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lancastermike

Buying, Making & Using Swedish Punsch

127 posts in this topic

In his book Ted Haig gives a web address to order this. When I try to process the order it refuses to do so for customs reasons. Anyone have any other ideas. Other than a trip Stockholm?

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In his book Ted Haig gives a web address to order this. When I try to process the order it refuses to do so for customs reasons.  Anyone have any other ideas.  Other than a trip Stockholm?

I found this recipe at United Service Punch

2 pints hot tea

3/4 lb. sugar

8 lemons

1 pint arrack

Dissolve, in two pints of hot tea, three quarters of a pound of loaf sugar, having previously rubbed off, with a portion of the sugar, the peel of four lemons; then add the juice of eight lemons, and a pint of arrack.

From Bon Vivant's Companion by Jerry Thomas, 1862

They recommend zesting the lemons (since the recipe instructions assume load sugar) and steeping it all for a few days. These are the basic ingredients for Swedish Punsch and it sounds plenty sweet enough to be right. Anyone with an actual imported bottle want to try it and compare?

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I'd give it a try; but, I think Arrack is even harder to find than Swedish Punsch!

:raz:

Maybe substitute a rum agricole or cachaca?


---

Erik Ellestad

If the ocean was whiskey and I was a duck...

Bernal Heights, SF, CA

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I did see the Punch variations at Stockholm airport duty-free a few weeks ago - too bad you didn't post sooner!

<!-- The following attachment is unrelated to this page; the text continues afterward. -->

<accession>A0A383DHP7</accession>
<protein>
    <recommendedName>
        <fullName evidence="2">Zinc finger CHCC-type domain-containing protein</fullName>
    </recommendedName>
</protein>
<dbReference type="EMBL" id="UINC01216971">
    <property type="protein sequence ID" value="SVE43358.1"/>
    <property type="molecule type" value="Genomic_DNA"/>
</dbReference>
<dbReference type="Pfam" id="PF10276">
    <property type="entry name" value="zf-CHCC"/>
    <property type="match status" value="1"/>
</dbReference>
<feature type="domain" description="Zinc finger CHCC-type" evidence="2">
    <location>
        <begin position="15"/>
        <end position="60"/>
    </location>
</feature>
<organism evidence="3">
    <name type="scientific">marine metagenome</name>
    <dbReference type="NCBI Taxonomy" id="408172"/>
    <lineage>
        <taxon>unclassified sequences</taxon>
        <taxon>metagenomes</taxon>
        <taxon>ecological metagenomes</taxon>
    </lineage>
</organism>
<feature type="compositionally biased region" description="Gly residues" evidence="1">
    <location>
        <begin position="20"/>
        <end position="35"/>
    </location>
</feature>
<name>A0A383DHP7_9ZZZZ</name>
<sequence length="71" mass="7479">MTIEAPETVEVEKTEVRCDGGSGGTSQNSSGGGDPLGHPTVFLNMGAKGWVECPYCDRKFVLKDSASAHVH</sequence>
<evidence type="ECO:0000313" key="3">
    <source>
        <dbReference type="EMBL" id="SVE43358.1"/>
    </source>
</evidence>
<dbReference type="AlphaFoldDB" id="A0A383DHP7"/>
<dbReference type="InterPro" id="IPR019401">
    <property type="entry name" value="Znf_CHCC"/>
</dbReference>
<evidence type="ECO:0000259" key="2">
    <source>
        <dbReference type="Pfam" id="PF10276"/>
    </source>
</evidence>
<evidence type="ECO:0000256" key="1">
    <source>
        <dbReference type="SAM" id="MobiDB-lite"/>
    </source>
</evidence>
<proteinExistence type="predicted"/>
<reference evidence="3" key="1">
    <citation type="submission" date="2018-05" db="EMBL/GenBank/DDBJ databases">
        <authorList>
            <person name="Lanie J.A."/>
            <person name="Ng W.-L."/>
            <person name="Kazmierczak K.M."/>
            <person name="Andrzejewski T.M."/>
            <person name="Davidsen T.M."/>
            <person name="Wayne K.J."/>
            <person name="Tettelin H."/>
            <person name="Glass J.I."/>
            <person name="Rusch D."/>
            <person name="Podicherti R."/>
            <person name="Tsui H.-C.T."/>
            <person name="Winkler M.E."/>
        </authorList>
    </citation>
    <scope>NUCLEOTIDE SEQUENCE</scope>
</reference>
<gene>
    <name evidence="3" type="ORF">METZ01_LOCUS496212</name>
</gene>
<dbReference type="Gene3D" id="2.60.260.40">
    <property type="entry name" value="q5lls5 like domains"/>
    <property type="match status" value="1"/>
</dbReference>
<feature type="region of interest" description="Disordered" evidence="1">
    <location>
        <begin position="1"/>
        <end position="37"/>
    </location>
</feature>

If you're interested in other Scandanavian drinks, do a search for glögg or glöggi, the Finnish winter mulled wine, which is made principally with wine and spices (also served with currents and almond slivers). Quite the celebrated drink in a winterland where the sun barely rises above the pines, and for that only a few hours.

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Thanks for bumping this back up, but I still can't find it.

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I'm sorry for bringing up an old thread.

But, I'm from Sweden, I can send you a bottle if you really want it.

A 200 ml bottle costs 67 SEK and a 500 ml bottle costs 142 SEK.

http://www.systembolaget.se/SokDrycker/Pro...=0&SokStrangar=

I don't know about the shipping but i can have a look if you want to. Just tell me where I can find you.

If any one finds anything they like on that that site ( www.systembolaget.se ) and you can´t get a hold of it, just tell me and I'll see what i can do.

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arrack is availiable in massachusetts still. or at least they have a bunch near me


Edited by Snowy is dead (log)

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I bought Arrack (Arak?) in New Jersey. Pretty sure I've seen it in NYC also. The Punsch I saw and tasted at Zig Zag in Seattle but I don't know how they got it.


Edited by ned (log)

You shouldn't eat grouse and woodcock, venison, a quail and dove pate, abalone and oysters, caviar, calf sweetbreads, kidneys, liver, and ducks all during the same week with several cases of wine. That's a health tip.

Jim Harrison from "Off to the Side"

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Arak isn't Arrack.

Arak (raki) is a middle eastern liquor flavored with anise. It is similar to Ouzo.

(Batavia) Arrack is a liquor originally made from distilled Palm Wine in the East (India, Sri Lanka...) Many times today a combination of fermented sugar cane and/or fermented rice are used to make Arrack. From what I've read, much of it is produced illegally and pretty nasty.

My idea from the above recipe:

1 cup Cachaca

zest of 4 lemons

1 cup hot black tea

1 cup palm sugar

Infuse Cachaca with lemon zest for a week or two and strain. Dissolve palm sugar in hot tea. Combine sweetened tea and flavored Cachaca, age for a week or two, filter and bottle.

Opinions?


---

Erik Ellestad

If the ocean was whiskey and I was a duck...

Bernal Heights, SF, CA

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Arak isn't Arrack.

Arak (raki) is a middle eastern liquor flavored with anise.  It is similar to Ouzo.

(Batavia) Arrack is a liquor originally made from distilled Palm Wine in the East (India, Sri Lanka...)  Many times today a combination of fermented sugar cane and/or fermented rice are used to make Arrack.  From what I've read, much of it is produced illegally and pretty nasty.